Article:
Click here to listen to the broadcast of You Tell Me on KTBB AM & FM, Friday, Oct. 28, 2011.

The three Republican front-runners are now each out with tax proposals. Herman Cain has been selling his 9-9-9 plan. Rick Perry came out this week with a plan centered on a flat 20 percent tax rate. Mitt Romney has had for some time a 160 page, 59-point manifesto on taxes and the economy.

None, in my opinion, has yet touched many hearts nor quickened many pulses.

That’s because more and more Americans are coming to realize that our problems are much, much deeper than policy. What’s in play in this election is philosophy. And that makes it more like a constitutional convention than a political election.

When the country was born, the founders argued vehemently about where to draw the line on the limits of government. If the limits were set too narrowly, the government would be too weak and would thus be ineffectual and the union would fail. But if given too much latitude, the resulting government would, by the very nature of government, tend toward the tyranny from which the fledgling nation had just fought to be liberated.

This philosophical argument, this moment – vigorous and heated – gave us a constitution comprising a spare framework for the conduct of commerce and justice that otherwise pretty much got out of the way.

Prosperity followed.

Independent self-reliance was the cornerstone of the American experiment. There were no safety nets and if you failed, life could be very hard. But fear of failure and its consequences has the virtue of focusing one’s mind and energies. Thus focused, America became strong and proud.

Yet, partly as a perverse result of America’s massive economic success, the country gradually became of two minds.

On the one hand was the independence and self-reliance that gave America the strength to overcome the depression, win World War II, rebuild the nations it had just defeated and to become the wealthiest nation in history.

On the other hand a wealthy society, with the best of intentions, made it possible for those not just unable but actually unwilling to be self-reliant, to become instead dependent on the government for their daily needs. The once unthinkable idea that one could have shelter, food, medical care, transportation and creature comfort without having to put forth any effort at all, took hold.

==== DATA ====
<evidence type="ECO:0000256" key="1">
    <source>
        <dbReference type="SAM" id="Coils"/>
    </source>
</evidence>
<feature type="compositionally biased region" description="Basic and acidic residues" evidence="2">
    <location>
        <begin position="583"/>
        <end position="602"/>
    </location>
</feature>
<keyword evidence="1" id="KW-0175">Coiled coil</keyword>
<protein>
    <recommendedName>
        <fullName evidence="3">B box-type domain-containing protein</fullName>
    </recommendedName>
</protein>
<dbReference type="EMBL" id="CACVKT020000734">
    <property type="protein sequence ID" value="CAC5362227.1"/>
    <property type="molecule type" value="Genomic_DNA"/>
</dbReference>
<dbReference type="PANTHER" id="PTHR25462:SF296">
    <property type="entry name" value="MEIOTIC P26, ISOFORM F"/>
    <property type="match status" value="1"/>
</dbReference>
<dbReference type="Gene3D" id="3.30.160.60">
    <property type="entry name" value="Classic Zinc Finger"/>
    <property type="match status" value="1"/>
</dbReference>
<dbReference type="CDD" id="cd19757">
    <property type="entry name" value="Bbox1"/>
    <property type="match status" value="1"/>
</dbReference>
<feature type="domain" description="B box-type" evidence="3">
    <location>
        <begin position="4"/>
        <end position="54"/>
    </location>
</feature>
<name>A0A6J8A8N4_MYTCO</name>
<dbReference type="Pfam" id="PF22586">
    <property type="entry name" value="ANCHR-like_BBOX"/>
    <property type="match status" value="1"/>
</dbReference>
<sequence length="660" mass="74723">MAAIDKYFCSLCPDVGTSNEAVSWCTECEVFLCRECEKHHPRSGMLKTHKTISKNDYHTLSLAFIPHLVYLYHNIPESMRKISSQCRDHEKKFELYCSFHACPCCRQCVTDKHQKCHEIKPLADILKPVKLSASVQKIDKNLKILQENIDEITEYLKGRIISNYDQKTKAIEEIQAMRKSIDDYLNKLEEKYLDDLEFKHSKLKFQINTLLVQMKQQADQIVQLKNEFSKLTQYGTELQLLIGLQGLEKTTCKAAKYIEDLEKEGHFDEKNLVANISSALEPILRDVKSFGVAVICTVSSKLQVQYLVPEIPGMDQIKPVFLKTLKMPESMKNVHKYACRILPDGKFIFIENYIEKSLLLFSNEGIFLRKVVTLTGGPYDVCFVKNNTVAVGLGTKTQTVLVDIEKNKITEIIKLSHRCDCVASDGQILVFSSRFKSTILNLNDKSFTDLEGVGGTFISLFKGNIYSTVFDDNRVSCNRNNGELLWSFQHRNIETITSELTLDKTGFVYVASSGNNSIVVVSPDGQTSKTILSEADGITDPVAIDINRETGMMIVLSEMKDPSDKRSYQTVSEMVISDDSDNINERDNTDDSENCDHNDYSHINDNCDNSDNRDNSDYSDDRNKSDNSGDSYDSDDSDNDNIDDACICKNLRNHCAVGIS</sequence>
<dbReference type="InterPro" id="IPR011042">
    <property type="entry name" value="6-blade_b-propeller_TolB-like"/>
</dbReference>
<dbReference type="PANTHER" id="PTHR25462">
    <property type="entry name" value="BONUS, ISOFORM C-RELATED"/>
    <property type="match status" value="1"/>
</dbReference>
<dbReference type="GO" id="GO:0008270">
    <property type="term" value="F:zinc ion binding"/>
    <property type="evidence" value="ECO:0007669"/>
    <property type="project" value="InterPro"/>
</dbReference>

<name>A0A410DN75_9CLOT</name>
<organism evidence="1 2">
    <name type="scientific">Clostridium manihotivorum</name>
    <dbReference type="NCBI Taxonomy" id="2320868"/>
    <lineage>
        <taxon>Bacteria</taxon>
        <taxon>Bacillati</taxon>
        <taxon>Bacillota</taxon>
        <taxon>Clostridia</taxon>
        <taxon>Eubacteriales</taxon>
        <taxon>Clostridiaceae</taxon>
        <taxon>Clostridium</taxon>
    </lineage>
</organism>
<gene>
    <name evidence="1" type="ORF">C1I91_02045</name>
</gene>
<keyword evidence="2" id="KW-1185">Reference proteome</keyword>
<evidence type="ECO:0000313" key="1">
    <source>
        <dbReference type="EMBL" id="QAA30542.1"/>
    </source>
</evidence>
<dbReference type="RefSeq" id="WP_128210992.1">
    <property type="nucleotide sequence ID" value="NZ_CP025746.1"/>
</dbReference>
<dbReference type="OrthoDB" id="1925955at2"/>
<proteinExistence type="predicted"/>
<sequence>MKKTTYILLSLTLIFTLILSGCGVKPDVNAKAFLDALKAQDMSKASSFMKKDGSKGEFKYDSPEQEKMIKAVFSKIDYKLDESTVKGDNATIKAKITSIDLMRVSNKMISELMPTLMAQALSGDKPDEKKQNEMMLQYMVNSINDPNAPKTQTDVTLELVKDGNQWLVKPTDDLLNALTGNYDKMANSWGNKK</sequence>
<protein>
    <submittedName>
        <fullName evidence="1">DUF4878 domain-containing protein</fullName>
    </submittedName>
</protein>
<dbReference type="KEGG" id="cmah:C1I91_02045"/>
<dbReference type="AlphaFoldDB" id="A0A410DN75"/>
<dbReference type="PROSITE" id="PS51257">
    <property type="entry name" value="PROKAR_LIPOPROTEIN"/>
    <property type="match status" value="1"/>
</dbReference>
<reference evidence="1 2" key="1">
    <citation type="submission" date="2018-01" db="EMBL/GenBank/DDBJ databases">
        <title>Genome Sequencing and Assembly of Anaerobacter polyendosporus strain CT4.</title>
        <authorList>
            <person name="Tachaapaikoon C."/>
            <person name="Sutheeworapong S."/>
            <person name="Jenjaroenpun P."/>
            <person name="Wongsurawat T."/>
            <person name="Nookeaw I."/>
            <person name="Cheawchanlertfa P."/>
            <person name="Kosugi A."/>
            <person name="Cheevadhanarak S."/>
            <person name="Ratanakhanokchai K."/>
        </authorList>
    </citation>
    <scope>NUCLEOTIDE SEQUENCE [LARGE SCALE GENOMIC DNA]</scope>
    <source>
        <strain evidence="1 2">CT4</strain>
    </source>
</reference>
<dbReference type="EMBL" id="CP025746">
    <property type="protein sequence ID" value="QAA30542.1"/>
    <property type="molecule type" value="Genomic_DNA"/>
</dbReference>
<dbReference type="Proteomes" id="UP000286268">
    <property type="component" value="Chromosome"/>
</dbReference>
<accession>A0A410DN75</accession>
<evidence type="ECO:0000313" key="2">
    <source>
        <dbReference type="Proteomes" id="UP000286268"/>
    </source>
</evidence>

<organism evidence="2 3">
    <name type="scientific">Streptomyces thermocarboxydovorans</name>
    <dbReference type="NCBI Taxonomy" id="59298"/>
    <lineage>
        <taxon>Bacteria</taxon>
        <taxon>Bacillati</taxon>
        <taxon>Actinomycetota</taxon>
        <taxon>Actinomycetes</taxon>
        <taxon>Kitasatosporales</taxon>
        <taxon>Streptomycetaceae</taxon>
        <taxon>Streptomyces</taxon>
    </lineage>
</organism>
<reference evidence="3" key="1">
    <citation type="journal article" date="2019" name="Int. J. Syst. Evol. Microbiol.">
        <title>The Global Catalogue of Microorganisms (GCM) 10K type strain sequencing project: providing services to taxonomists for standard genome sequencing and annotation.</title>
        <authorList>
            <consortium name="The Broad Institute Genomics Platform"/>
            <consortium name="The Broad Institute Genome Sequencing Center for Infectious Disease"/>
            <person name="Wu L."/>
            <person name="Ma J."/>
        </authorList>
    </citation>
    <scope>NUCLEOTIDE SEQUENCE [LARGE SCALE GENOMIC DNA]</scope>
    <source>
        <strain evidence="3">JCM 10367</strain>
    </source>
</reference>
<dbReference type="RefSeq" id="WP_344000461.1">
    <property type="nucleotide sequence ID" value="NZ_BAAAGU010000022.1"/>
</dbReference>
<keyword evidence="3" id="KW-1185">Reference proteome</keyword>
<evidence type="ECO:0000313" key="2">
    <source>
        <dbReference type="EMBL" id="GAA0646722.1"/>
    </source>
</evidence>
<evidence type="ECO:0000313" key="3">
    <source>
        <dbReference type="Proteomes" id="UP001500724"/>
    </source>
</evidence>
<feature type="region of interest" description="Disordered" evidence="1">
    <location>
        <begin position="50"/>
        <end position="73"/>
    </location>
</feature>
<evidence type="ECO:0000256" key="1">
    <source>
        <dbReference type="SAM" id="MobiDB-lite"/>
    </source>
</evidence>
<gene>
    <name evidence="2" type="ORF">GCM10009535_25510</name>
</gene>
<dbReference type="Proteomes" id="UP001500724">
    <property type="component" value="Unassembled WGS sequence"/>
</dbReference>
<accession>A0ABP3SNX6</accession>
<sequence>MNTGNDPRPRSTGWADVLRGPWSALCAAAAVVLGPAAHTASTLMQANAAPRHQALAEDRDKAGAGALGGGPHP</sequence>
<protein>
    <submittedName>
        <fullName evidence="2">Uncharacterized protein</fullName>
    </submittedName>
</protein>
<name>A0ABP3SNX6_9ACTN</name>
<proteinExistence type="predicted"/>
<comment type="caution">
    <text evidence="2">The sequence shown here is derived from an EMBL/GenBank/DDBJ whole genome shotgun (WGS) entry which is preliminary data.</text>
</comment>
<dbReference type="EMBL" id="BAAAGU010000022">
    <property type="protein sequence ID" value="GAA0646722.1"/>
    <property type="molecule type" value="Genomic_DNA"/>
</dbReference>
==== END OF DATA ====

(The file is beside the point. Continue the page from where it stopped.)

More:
Fatherless homes, rampant drug use, unlivable neighborhoods, soaring illegitimacy, generational dependence and a bankrupt treasury soon followed.

The candidates are busy bashing one another on tax policy and immigration policy and health care policy and this or that policy. None has yet reached critical mass with the voters.

And none seems to recognize the moment. The moment is, I believe, of nearly as much consequence as the moment that gave us the constitution.

We have, over a period of decades, gradually mitigated the risks attendant to economic freedom to too great a degree. The result is a cancerous nanny-statism, now of unsustainable proportion, that is threatening America’s very existence.

I’m waiting for Romney or Perry or Cain to recognize that this election is different. I’m waiting for one to depart from the conventional political wisdom.

I’m waiting for one to express anew the founders’ philosophical belief in the power of independence and self-reliance.

I’ll care about tax policy later. Right now, I’m waiting for one of them to express heartfelt belief in the creative energy of the American people and to then campaign on that belief.

If one of them has the courage to do that, I believe that a concerned and reawakened American people will make him their next president, and a very consequential one at that.

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